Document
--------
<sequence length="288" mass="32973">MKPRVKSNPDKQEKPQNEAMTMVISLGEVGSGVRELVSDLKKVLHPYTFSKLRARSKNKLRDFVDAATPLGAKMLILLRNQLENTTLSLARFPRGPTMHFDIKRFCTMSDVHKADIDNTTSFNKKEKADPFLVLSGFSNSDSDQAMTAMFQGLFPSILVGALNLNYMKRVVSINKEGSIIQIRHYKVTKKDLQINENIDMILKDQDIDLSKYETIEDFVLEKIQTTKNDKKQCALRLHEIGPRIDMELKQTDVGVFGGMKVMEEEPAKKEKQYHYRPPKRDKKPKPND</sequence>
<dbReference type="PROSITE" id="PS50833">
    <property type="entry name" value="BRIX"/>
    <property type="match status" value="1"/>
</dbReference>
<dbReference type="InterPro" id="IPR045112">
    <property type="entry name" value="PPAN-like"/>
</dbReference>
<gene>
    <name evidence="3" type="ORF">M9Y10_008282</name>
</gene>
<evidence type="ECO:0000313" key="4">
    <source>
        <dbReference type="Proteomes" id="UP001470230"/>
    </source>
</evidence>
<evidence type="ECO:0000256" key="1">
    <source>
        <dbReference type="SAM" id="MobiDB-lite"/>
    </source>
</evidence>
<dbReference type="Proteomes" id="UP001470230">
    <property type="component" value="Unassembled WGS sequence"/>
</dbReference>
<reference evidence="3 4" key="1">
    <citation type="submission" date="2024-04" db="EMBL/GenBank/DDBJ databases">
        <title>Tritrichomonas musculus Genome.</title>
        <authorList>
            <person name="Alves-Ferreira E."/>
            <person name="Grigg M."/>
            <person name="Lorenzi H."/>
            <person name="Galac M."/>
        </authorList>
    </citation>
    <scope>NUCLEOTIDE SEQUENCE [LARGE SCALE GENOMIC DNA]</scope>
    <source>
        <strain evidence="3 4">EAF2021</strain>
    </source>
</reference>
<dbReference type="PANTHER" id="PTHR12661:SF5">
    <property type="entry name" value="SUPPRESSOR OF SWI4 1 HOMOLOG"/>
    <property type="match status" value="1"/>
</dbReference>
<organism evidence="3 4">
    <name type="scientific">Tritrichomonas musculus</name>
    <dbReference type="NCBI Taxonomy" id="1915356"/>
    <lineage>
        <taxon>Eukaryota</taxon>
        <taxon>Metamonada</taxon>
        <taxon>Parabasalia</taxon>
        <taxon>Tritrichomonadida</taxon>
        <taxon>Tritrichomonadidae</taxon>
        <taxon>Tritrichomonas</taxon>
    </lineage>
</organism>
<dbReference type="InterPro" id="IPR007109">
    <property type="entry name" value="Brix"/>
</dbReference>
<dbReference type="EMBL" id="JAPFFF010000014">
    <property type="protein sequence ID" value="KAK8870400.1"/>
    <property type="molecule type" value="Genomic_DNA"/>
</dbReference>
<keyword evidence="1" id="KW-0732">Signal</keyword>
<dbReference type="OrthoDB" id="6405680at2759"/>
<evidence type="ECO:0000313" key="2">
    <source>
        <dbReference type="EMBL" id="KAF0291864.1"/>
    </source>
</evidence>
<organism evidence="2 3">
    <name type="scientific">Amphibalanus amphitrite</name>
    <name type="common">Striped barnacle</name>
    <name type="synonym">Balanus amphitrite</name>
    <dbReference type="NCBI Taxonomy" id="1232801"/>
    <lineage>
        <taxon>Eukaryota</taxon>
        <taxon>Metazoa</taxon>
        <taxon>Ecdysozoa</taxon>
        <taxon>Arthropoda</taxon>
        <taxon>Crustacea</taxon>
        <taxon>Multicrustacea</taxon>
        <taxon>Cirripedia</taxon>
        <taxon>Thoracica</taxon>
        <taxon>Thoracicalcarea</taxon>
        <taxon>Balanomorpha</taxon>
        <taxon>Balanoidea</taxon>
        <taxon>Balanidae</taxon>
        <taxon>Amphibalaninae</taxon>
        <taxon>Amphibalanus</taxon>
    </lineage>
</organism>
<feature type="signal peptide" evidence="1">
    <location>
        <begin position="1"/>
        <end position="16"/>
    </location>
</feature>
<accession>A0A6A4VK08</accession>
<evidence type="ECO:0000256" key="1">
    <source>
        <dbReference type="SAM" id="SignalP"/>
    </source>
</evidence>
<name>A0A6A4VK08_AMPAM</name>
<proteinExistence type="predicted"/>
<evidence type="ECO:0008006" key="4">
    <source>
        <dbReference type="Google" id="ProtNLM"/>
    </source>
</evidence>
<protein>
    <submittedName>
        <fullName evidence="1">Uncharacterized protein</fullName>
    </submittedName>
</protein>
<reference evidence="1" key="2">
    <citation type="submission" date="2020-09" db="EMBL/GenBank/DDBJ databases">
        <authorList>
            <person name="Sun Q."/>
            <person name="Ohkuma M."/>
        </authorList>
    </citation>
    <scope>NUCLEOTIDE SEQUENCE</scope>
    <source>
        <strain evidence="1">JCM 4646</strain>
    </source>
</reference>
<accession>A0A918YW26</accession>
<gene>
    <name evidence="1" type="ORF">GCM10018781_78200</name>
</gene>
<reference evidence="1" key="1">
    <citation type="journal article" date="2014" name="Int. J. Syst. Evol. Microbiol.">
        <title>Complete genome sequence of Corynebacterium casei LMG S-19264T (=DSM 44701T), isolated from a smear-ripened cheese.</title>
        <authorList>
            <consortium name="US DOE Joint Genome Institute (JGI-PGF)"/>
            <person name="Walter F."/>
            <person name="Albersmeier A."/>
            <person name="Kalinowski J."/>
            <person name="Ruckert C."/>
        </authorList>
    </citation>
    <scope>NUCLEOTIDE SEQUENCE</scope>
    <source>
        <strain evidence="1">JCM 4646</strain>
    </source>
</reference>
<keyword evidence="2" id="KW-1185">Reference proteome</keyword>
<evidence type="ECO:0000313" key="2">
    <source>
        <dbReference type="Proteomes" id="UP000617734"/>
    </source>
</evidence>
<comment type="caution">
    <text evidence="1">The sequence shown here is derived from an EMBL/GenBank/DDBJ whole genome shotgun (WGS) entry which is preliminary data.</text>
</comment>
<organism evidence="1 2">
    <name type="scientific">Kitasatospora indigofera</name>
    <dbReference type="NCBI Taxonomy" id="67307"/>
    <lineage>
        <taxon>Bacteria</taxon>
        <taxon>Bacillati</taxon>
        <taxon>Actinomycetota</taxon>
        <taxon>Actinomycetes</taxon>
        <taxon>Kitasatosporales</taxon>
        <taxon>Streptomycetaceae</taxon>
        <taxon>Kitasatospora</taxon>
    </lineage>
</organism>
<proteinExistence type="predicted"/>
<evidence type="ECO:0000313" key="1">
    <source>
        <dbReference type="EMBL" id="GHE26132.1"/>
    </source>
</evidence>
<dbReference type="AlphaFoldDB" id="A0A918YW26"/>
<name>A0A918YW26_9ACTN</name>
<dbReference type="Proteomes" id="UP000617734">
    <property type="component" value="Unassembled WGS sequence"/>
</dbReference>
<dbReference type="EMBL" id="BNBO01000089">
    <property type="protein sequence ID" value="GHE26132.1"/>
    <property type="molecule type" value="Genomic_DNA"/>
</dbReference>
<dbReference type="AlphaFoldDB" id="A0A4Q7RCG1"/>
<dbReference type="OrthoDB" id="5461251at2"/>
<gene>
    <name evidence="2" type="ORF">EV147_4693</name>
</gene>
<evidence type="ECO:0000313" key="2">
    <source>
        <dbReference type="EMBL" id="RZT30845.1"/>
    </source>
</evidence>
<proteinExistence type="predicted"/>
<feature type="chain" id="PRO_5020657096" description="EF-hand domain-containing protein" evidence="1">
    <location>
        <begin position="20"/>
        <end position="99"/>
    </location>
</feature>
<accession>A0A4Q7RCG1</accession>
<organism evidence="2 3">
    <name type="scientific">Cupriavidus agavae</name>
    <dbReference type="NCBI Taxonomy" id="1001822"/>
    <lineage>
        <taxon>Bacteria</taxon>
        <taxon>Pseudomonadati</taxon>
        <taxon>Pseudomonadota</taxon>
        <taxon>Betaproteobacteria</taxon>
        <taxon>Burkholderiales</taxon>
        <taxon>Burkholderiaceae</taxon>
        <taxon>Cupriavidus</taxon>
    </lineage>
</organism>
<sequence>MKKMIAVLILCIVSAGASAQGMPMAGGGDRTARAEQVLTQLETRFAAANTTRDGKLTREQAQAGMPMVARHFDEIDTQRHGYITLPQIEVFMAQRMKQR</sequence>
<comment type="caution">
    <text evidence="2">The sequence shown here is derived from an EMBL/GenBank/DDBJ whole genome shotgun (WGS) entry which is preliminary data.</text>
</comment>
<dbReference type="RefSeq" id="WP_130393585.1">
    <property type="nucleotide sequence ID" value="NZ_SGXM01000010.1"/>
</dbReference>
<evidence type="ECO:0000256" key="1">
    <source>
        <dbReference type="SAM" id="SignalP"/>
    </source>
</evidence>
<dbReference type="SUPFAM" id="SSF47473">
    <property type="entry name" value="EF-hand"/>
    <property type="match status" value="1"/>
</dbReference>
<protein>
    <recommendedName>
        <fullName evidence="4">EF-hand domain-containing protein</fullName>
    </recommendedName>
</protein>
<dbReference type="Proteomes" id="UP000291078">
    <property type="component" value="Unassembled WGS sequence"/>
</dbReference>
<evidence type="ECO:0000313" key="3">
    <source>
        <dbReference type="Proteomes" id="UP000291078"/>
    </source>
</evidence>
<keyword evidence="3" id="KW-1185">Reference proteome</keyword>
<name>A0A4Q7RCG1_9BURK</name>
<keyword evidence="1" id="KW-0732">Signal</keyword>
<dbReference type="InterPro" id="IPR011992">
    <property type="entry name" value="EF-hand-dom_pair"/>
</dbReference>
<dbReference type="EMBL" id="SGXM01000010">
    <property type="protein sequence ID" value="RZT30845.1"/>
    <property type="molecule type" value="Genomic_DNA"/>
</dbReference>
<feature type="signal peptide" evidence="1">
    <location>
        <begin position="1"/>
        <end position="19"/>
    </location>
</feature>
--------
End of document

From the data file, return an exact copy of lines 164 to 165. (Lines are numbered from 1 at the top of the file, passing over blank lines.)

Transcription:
        <taxon>Actinomycetes</taxon>
        <taxon>Kitasatosporales</taxon>